What Is Osteoarthritis?
Arthritis affects millions of people around the world and is the leading cause of disability. There are many types of arthritis. Osteoarthritis (OA) is the most common form of arthritis, affecting 27 million adults worldwide. The number of people experiencing OA is expected to rise. By 2050, it is projected that 130 million people will suffer from OA. People with OA are at additional risk for other diseases, such a heart disease.
OA is defined as age-related degeneration of the protective cartilage that cushions the end of bones. OA causes changes in the bone and connective tissue that connect muscle to bone. Inflammation is also thought to play a role in OA. OA is a progressive disease. There is no cure for OA, but there are ways to manage the progression and symptoms.
OA is a disease process that affects the joint as a whole and may affect joints in hands, ankles, knees, hips, and the spine. OA is most commonly a problem with the weight bearing joints, such as hips and knees. OA can affect anyone but is especially prevalent in older and obese people. People who have had previous injuries are prone to OA.
People with OA may experience symptoms such as pain, aching, stiffness, swelling, and/or decreased flexibility of their joints. In addition, it is not uncommon to have symptoms associated with OA such as fatigue. The symptom of fatigue is also common in Rheumatoid Arthritis. As the Arthritis Foundation (2023) describes, fatigue may be related to pain and inflammation impacting sleep or from inactivity and loss of muscle mass.
While arthritis is a progressive, chronic disease, there are ways you can manage OA symptoms. Here are some key ideas that may be helpful for managing OA symptoms.
The largest modifiable risk factor for OA is being overweight. Reaching and maintaining a healthy weight can help decrease the workload on your joints. Being overweight puts pressure on joints and may change the way the joints are used (biomechanics). Reaching and maintaining a healthy weight may relieve pain, improve function, and slow the progression of OA.
A healthy diet may help you achieve a normal weight. A healthy diet may also improve OA symptoms. OA is thought to have an inflammatory component. An anti-inflammatory diet has foods that are rich in antioxidants and Omega-3 fatty acids. These foods may decrease inflammation. Additionally, people with OA should ensure plenty of Vitamin K-rich foods are in their diet, as Vitamin K has a role in bone/cartilage mineralization. Antioxidant-rich foods include berries, nuts, kale, spinach, and legumes. Foods with plenty of Omega-3 include fish (salmon, mackerel, tuna, herring, and sardines), seaweed, flax seeds, and chia seeds. Vitamin K-rich foods include green leafy vegetables, spinach, and broccoli.
Good choices for exercise are activities with low impact, slow, or graceful movements—which can improve balance, reduce stress, and offer arthritis pain relief.
While there is no cure for OA, exercise can slow progression, reduce pain, and maintain or improve function. Regular exercise can help strengthen muscles and improve flexibility and balance. Exercise is part of managing OA every day. The benefits of regular exercise also include decreasing risk of other diseases, such as heart disease.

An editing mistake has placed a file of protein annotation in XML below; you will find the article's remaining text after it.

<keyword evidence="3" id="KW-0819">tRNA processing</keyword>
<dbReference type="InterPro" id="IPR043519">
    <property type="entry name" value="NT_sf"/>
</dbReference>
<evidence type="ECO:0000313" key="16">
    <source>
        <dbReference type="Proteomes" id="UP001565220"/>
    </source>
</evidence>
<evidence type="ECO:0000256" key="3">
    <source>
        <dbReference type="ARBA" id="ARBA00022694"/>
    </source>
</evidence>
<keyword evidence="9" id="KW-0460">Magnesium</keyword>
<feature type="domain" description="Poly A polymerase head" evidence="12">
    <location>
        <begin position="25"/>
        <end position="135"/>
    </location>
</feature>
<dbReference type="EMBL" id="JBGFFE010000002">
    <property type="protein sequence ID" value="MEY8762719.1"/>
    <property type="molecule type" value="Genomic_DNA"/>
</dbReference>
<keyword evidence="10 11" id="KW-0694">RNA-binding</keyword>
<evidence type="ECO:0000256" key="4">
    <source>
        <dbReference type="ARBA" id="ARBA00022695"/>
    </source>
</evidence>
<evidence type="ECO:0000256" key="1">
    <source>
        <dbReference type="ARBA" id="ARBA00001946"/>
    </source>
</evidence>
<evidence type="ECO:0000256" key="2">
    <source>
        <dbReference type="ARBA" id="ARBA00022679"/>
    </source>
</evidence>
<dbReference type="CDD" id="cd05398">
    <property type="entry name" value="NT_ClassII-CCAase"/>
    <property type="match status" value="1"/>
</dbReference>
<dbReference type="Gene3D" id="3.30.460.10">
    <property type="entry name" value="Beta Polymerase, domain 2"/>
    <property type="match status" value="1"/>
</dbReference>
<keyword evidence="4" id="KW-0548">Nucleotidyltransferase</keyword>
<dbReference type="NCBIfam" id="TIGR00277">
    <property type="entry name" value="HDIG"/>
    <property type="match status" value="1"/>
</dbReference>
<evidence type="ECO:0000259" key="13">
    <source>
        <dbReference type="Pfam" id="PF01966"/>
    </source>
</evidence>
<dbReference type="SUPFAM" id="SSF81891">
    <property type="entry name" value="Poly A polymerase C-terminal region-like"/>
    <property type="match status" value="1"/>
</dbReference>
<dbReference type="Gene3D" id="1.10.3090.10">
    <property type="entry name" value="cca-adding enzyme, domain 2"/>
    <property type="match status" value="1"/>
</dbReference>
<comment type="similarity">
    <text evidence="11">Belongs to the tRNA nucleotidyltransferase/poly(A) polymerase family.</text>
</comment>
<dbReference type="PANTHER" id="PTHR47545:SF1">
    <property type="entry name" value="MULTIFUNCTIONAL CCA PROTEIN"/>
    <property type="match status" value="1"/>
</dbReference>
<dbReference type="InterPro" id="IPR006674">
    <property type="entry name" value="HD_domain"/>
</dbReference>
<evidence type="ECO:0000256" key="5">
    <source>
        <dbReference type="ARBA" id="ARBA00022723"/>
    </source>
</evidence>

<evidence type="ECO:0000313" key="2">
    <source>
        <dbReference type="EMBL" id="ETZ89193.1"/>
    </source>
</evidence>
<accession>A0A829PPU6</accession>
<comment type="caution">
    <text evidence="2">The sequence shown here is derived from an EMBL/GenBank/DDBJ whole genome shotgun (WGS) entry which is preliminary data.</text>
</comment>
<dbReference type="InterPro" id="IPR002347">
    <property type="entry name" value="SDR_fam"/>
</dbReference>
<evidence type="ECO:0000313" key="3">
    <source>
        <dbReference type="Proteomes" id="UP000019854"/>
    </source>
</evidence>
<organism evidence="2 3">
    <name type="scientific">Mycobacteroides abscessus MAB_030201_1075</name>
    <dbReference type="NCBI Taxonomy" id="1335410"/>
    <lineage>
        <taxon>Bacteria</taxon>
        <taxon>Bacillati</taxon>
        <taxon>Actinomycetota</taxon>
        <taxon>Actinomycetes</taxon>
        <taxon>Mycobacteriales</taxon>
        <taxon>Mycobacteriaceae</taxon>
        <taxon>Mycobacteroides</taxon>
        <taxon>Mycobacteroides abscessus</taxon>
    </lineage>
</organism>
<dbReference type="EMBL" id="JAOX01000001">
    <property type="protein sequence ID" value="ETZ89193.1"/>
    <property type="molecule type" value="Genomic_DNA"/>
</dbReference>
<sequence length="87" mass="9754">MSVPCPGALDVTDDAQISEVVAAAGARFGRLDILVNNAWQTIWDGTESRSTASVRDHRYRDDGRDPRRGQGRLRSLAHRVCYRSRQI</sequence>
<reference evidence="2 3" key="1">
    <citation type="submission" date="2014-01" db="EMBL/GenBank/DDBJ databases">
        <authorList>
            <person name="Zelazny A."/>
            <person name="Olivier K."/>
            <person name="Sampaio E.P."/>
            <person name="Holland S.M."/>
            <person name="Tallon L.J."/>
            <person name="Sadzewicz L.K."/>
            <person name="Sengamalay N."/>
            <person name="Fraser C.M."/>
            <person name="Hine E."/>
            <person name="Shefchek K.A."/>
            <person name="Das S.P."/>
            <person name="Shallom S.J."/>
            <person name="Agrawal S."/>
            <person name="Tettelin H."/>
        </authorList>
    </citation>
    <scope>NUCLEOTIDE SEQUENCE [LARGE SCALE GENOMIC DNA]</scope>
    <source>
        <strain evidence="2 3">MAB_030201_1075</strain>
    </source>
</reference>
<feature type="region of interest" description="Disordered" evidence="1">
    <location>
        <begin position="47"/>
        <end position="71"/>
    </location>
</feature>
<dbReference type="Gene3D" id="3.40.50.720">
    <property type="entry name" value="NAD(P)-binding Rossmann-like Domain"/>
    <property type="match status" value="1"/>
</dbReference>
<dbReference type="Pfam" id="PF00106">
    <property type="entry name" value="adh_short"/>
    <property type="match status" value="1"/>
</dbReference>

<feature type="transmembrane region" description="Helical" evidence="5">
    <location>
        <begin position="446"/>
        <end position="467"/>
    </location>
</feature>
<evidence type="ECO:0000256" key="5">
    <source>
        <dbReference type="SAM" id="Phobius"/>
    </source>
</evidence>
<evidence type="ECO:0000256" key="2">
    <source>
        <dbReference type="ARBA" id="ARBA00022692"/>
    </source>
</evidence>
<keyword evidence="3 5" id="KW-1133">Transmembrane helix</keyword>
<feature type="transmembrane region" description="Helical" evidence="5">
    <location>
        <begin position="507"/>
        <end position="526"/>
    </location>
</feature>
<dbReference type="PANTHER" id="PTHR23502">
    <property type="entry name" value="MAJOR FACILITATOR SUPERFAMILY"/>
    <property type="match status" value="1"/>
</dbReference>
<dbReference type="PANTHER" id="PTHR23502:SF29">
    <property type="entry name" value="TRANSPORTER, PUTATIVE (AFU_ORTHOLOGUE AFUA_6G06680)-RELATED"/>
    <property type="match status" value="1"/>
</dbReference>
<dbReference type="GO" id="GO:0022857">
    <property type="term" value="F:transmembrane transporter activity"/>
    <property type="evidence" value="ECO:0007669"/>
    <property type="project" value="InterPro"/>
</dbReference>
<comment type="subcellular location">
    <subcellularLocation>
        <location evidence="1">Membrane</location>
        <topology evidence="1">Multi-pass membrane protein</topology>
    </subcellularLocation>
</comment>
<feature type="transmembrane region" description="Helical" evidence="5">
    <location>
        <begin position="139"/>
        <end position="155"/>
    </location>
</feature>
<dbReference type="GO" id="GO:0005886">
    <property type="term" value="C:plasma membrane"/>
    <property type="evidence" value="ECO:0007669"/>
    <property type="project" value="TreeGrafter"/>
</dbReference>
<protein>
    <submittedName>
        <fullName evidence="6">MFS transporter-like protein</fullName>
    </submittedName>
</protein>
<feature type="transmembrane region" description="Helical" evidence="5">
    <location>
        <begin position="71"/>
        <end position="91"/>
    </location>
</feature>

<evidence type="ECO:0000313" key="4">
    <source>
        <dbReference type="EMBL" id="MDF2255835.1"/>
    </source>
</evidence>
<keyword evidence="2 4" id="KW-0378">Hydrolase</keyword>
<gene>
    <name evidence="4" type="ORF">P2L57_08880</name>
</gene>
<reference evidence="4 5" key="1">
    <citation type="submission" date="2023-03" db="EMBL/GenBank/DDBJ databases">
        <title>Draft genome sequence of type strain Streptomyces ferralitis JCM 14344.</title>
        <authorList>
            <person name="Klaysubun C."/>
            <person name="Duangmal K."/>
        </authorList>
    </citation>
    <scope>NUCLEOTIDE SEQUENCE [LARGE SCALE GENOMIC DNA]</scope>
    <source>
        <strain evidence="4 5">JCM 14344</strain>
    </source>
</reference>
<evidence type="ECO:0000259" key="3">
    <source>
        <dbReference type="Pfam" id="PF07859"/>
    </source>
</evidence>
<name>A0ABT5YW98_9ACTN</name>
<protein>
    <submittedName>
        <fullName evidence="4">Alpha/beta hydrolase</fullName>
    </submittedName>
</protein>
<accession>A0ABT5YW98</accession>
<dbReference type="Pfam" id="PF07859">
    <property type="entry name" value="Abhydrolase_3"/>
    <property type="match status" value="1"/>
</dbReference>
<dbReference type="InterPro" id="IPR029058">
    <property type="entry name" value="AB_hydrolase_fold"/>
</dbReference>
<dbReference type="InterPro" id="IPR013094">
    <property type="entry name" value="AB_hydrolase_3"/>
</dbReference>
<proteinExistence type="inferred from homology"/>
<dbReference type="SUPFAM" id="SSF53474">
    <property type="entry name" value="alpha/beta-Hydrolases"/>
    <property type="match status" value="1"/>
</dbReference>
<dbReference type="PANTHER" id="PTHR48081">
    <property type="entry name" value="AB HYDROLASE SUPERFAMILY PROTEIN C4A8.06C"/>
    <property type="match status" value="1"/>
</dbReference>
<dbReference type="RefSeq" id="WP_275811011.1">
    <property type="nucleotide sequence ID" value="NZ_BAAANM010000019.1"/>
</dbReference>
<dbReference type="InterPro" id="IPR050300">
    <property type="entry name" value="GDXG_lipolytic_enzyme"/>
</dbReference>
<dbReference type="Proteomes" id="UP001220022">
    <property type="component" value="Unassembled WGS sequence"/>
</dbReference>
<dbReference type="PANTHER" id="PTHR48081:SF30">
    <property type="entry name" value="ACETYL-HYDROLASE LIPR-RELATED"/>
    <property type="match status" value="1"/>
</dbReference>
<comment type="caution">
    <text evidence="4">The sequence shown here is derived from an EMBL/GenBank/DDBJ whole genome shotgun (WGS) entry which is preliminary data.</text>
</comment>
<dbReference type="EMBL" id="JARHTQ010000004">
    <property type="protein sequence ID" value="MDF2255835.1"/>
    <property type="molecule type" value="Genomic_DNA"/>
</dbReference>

Good choices for exercise are activities with low impact, slow, or graceful movements—which can improve balance, reduce stress, and offer arthritis pain relief. Tai Chi, Yoga, or simple walking are some examples. Simple walking is a great way to incorporate exercise into your daily routine. Even short walks are helpful. Activities like swimming or biking are often easily available and helpful too. The key to exercise as a helpful intervention for OA is to make it a part of your daily schedule. You can do this by setting small goals to be active.
Mindfulness can be helpful in managing symptoms of OA. Mindfulness is the awareness that arises through paying attention to the present moment in an open and nonjudgmental way. Mindfulness is a way to be in an emotionally calm state. This allows people to view their illness from a new perspective and has been shown to improve perceptions of pain. An example of a simple mindfulness activity is sitting in a chair with eyes closed and deep breathing for one minute. Set goals to schedule mindfulness moments into your day and build upon this foundation.
Chronic Disease Self-Management Programs
Chronic disease self-management programs such as “My Life, My Health,” offered through LifePath, are a great way to apply these recommendations.
Finally, researchers at the University of Massachusetts Amherst Elaine Marieb College of Nursing are conducting a web-based fatigue management study to encourage a simple walking activity for adults age 65 and older who have rheumatoid arthritis- or osteoarthritis-related fatigue. We would like to know what you think about our website and invite you to take part in four brief meetings and complete three short surveys telling us about your fatigue level, cognition, and demographic information. We will teach you how to use our website, and then you will be asked to use the website at home for four weeks.
You will be paid a total of $80 if you complete the study. All the activities are done remotely through Zoom or phone calls. If interested, please call or email to Dr. Jeungok Choi (email@example.com) or Reem Alalawi (firstname.lastname@example.org) at 413-404-9313 or at the University of Massachusetts Amherst Elaine Marieb College of Nursing to join!